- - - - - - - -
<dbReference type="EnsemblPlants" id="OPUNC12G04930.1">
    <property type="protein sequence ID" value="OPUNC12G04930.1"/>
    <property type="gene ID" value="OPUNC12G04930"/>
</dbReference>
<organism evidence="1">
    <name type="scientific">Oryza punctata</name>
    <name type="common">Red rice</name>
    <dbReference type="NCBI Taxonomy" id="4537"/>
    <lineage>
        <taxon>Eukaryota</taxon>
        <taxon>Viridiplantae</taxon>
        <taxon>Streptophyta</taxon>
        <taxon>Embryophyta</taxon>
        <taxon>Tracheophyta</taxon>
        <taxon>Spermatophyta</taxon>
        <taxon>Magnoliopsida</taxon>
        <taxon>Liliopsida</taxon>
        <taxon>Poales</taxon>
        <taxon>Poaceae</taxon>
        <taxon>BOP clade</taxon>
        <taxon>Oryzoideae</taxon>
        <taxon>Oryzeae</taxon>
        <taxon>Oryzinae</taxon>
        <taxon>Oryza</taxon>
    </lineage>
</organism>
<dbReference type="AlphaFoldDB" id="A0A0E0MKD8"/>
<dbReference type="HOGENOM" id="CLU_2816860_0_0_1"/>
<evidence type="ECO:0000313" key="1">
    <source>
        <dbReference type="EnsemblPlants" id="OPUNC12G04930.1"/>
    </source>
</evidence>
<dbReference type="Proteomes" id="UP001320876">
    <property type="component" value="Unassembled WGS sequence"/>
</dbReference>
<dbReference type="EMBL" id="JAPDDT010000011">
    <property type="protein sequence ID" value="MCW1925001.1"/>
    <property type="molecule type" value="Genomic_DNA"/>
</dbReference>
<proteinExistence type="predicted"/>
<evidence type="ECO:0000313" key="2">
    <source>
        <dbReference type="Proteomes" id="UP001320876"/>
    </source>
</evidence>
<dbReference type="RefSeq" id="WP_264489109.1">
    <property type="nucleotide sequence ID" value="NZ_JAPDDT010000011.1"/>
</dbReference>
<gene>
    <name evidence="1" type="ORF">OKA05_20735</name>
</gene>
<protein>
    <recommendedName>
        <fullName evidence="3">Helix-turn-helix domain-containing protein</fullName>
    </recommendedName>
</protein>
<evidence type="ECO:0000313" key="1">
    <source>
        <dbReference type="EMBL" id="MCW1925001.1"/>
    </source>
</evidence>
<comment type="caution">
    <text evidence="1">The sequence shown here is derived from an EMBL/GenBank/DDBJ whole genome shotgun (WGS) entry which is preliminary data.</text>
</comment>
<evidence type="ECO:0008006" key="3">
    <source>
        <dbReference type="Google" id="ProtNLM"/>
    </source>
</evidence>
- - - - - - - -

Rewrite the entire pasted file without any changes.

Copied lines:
<dbReference type="EnsemblPlants" id="OPUNC12G04930.1">
    <property type="protein sequence ID" value="OPUNC12G04930.1"/>
    <property type="gene ID" value="OPUNC12G04930"/>
</dbReference>
<organism evidence="1">
    <name type="scientific">Oryza punctata</name>
    <name type="common">Red rice</name>
    <dbReference type="NCBI Taxonomy" id="4537"/>
    <lineage>
        <taxon>Eukaryota</taxon>
        <taxon>Viridiplantae</taxon>
        <taxon>Streptophyta</taxon>
        <taxon>Embryophyta</taxon>
        <taxon>Tracheophyta</taxon>
        <taxon>Spermatophyta</taxon>
        <taxon>Magnoliopsida</taxon>
        <taxon>Liliopsida</taxon>
        <taxon>Poales</taxon>
        <taxon>Poaceae</taxon>
        <taxon>BOP clade</taxon>
        <taxon>Oryzoideae</taxon>
        <taxon>Oryzeae</taxon>
        <taxon>Oryzinae</taxon>
        <taxon>Oryza</taxon>
    </lineage>
</organism>
<dbReference type="AlphaFoldDB" id="A0A0E0MKD8"/>
<dbReference type="HOGENOM" id="CLU_2816860_0_0_1"/>
<evidence type="ECO:0000313" key="1">
    <source>
        <dbReference type="EnsemblPlants" id="OPUNC12G04930.1"/>
    </source>
</evidence>
<dbReference type="Proteomes" id="UP001320876">
    <property type="component" value="Unassembled WGS sequence"/>
</dbReference>
<dbReference type="EMBL" id="JAPDDT010000011">
    <property type="protein sequence ID" value="MCW1925001.1"/>
    <property type="molecule type" value="Genomic_DNA"/>
</dbReference>
<proteinExistence type="predicted"/>
<evidence type="ECO:0000313" key="2">
    <source>
        <dbReference type="Proteomes" id="UP001320876"/>
    </source>
</evidence>
<dbReference type="RefSeq" id="WP_264489109.1">
    <property type="nucleotide sequence ID" value="NZ_JAPDDT010000011.1"/>
</dbReference>
<gene>
    <name evidence="1" type="ORF">OKA05_20735</name>
</gene>
<protein>
    <recommendedName>
        <fullName evidence="3">Helix-turn-helix domain-containing protein</fullName>
    </recommendedName>
</protein>
<evidence type="ECO:0000313" key="1">
    <source>
        <dbReference type="EMBL" id="MCW1925001.1"/>
    </source>
</evidence>
<comment type="caution">
    <text evidence="1">The sequence shown here is derived from an EMBL/GenBank/DDBJ whole genome shotgun (WGS) entry which is preliminary data.</text>
</comment>
<evidence type="ECO:0008006" key="3">
    <source>
        <dbReference type="Google" id="ProtNLM"/>
    </source>
</evidence>